How Motorola missed a huge opportunity


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50 million devices sold (as of July 2006)

A part of pop culture around the world

Highly functional electronic gadget

iPod? Nope. Motorola's RAZR. So how can a product that is so wildly successful be threatened so easily? It's not just the iPhone that will be stealing the sexy from Motorola, but new phones from other companies like Nokia and Sony. After a few years, and gaining a huge segment of the market the RAZR is being made almost irrelevent in the modern cell phone marketplace. How could Motorola let that happen?

My answer is that they didn't turn the RAZR into a platform. The iPod is the best example of this. The iPod itself is pretty darn good, but there are very worthy competitors to it, and yet it achieves almost total domination in the portable media player industry. That's because Apple developed an entire ecosystem of products and services that revolve entirely around the iPod that extend, enhance, and fill in its capabilities. There are literally hundreds of accessories that you can buy for your iPod. There's also the whole iTunes service.

Both devices have an active hacking community around them, but this isn't enough. Motorola never really encouraged the development of these enhancing services. There is no Bluetooth headset that works specifically with the RAZR and matches its form factor. There's no RAZR specific software that is easy to use and manage. There's no online address book service that works specifically with the RAZR/Motorola. Obviously a lot of the reason for this is due to the carriers and all kinds of different operating systems, but now Motorola is in a very difficult position.

By not capitalizing on their former success there is absolutely no switching cost involved in choosing another phone. Now Motorola has to continually fight in the ultra-competitive market on exactly the same footing as every other cell phone manufacturer. They got lucky once with the RAZR, but will they be able to strike gold twice when the competition is twice as fierce? It doesn't look likely.

This serves as a lesson to all CE companies. You can't design your product with the goal of it becoming massively successful and gaining an ecosystem, because if it doesn't, the product ends up being way worse. BUT be prepared for massive success! Be prepared to develop your product into a platform that makes the product even better and at the same time builds loyalty for your customers so don't switch.

With 10 days left before the iPhone bomb drops, it might be too late to go after the high end market. But the RAZR is still pretty darn popular as it moves into the cheaper market, so it's not too late to develop the platform. And make the RAZR2 have the same benefits so an original RAZR user has a very clear upgrade path.

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You forgot to mention the Blackberry Phones by RIM, they are very functional, look good and offer better value than the I Phone
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The Blackberry is definitely more in peril than the RAZR. If all you care about is a phone, you're not going to get the iPhone but as soon as you want more PDA-like functionality, you're going to have to decide (and if price isn't a factor) between the 2 major players - iPhone and blackberry. It's kind of funny that I already consider the iPhone a major player, considering it hasn't been released yet. I guess we'll find out what the response is soon enough, but according to the CEO of AT&T, he's in love with the iPhone [link].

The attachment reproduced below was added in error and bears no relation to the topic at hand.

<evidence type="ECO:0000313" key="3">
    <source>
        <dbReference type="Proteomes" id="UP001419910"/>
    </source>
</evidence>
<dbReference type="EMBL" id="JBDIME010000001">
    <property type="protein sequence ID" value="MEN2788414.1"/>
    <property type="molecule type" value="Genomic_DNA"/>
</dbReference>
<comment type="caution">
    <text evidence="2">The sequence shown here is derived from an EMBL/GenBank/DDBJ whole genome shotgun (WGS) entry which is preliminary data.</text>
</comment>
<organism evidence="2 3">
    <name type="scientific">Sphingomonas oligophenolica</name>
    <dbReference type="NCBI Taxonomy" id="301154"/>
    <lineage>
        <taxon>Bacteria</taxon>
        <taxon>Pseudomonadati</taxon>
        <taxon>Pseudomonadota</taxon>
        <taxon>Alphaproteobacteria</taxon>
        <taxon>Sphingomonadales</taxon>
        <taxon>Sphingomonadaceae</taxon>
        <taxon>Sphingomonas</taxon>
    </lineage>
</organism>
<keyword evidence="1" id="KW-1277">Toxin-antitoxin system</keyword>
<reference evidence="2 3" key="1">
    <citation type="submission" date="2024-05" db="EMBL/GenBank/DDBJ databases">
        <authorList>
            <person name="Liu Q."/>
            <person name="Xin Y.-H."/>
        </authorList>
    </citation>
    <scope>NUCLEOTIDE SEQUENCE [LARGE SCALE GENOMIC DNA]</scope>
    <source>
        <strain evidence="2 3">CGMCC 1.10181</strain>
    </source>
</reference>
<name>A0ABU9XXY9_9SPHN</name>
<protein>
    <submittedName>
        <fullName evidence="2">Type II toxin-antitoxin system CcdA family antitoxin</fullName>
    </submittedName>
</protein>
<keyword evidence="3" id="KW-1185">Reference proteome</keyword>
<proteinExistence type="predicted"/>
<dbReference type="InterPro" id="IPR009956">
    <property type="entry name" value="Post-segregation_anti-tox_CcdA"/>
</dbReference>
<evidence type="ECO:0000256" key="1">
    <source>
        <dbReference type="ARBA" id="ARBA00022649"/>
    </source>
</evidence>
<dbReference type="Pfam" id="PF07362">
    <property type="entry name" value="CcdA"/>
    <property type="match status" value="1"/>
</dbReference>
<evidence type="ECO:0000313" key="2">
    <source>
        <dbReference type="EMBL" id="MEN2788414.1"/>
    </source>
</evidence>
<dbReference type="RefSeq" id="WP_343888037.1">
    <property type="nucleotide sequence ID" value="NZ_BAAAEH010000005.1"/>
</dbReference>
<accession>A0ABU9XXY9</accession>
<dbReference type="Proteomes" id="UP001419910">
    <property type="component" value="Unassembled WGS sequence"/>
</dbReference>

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I actually don't think the Blackberry is very threatened by the iPhone. The iPhone is all about the chique factor and gives up on some functionality. There are things like push e-mail that are literally battle tested that the iPhone just doesn't offer. That's why the RAZR has way more to lose since it's all about the chique factor and looking cool.

Thinking about it now, I actually wouldn't be surprised if sales of smartphones in general go up. The iPhone is awesome, but it's not RIDICULOUSLY awesome. Ok maybe a little bit. But there are other devices that do comparable things as the iPhone and at a cheaper price. Apple is bringing a lot of attention to the whole smart phone category and there will be people that go with something other than the iPhone.

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True about the smart phone thing. I also think a lot of RIM's majority of users (military, politicians & business people) won't switch from a reliable machine that they've deemed the crackberry. I could see it appealing more to the female demographic and web-world.

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I personally never liked the RAZR. I still haven't found a good, basic, phone that I like a lot in the way of user interface and functions. My phone is fine user interface wise, but it can't do anything. It doesn't even have a camera. The RAZR didn't pull of the user interface well in my opinion, and I think it is way over-rated. And now you can get it for about $10 when you sign up for a plan. So much for that.
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The UI on the RAZR is probably the most annoying/useless thing about it all. And that's coming from someone who's razr is pretty much falling apart. There are a TON of problems with the thing, and very few redeeming qualities other than the ultra-sexy form factor which, I admit, I still love. I'm hoping the same thing happens to smart phones that they start out expensive and just get pushed cheaper and cheaper until eventually a few years from now we can pick up an iPhone or some competitor (Asus P535) for free with a contract.
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i thought i pod was apple? 

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